On Sunday the 29th of June 626, the advance guard of the Avars, counting almost 30.000 men, reached from Adrianople in front of the Long Wall, a defense system which the emperor Anastasios I had erected in the late 5th century. This was a high wall at a distance of 65 kilometers from Constantinople, that run from the coast of the Sea of Marmara to that of the Black Sea. The same day the Byzantine army retreated from the suburbs inside the walls of Constantinople. Inside the city great disturbance prevailed, and some signs of increased panic appeared. The Byzantines sent envoys to the khagan stating that they were ready to satisfy his will if he lifted the blocade. In the meantime magistros Bonus, regent at the capital along with in the patriarch of Constantinople Sergios, hastened to organise the defense of the city. Sergios on the other hand was trying to calm down and to encourage the worried citizens. Emperor Herakleios, informed in time about the intentions of the Avars, sent a battalion from the far away region of Lazika, where he had encamped with his army, and gave orders for the organisation of the defense.

Soon after that, around a thousand soldiers of the khagan reached the eastern district of Sykae and exchanged signal fires with the Persian forces at Chrysopolis, on the Asian coast of the Bosporos. In the area between Chalcedon and Chrysopolis the burnings did not cease at all, while signal fires appeared over the western suburbs of the city as well. Then the Avars destroyed the aqueduct that supplied Constantinople with water. Inside the capital, the anxiety and the fear were growing bigger.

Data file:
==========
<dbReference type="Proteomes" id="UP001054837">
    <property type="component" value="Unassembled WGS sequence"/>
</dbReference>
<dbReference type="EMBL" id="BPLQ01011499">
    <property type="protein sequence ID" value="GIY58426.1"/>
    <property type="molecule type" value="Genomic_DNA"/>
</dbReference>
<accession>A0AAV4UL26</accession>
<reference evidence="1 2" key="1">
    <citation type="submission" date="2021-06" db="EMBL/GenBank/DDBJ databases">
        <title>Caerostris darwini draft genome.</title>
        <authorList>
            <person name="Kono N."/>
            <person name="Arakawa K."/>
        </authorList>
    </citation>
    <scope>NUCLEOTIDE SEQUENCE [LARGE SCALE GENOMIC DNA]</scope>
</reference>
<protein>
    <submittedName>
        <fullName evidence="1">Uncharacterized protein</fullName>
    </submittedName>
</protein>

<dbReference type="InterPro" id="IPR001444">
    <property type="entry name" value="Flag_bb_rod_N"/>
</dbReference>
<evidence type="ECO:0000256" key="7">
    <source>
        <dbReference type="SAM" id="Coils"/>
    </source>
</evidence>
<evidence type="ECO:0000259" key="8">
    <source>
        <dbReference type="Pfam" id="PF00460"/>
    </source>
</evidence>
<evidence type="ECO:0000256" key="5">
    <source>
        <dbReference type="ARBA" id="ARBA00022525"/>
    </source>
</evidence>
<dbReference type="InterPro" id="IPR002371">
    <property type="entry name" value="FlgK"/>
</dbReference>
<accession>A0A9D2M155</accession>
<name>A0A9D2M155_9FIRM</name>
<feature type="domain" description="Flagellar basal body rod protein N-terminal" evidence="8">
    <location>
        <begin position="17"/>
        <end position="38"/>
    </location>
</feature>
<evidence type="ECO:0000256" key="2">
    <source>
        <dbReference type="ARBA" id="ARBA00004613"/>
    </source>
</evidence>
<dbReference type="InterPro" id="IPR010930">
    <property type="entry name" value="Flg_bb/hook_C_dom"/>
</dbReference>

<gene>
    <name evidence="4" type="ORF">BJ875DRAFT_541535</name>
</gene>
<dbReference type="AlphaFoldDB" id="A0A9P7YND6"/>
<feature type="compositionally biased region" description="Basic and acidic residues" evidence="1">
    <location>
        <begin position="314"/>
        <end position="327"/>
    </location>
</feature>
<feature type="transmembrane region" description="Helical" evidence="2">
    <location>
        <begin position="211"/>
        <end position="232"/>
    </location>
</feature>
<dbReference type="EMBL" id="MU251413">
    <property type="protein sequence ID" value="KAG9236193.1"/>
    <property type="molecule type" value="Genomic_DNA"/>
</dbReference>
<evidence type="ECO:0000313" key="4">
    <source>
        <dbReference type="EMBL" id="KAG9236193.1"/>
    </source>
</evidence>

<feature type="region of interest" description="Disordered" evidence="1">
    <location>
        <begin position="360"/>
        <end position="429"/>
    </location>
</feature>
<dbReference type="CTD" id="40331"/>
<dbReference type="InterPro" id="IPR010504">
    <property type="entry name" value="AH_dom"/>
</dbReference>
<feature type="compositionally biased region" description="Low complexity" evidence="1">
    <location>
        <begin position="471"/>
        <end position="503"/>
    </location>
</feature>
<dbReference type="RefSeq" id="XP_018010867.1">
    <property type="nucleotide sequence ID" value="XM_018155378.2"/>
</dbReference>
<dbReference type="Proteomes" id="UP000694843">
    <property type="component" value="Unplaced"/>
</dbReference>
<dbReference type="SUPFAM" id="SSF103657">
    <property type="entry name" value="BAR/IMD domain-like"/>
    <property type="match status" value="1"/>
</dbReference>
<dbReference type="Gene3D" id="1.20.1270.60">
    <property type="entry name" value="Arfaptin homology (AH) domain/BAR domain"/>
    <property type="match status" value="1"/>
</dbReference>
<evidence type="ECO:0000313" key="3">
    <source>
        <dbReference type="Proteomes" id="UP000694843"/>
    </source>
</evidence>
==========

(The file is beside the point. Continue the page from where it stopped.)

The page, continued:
Sure of his imminent and definitive success, the leader of the Avars, whose name is not preserved in the surviving sources, received at Adrianople a new embassy, sent by magistros Bonus and the Byzantine dignitaries. The Byzantines were confident in their strengths and they refused to surrender or leave the city. angry the khagan, whom the Byzantine writers call pig, leech, beast, wily snake as well as with the most insulting names, refused to accept the Byzantine envoy, showing indisputably that there would be no negotiations any more. An infuriated khagan declined the envoy and made clear that there would be no more negotiations.

In the small hours of the morning of Tuesday, July 29, 626, the main body of the Avar army closed in before the walls of the Byzantine capital. According to the sources of the period, it counted around 80,000 men, including the forces of the subjucated Gepids, Slavs and Bulgars. Anticipating the clash, magistros Bonus inspected the troops along the walls and issued the last orders. Patriarch Sergios performed a massive litany to hearten the defenders of the city. The next day the Avars brought forth their siege machines and made the last preparations for their assault.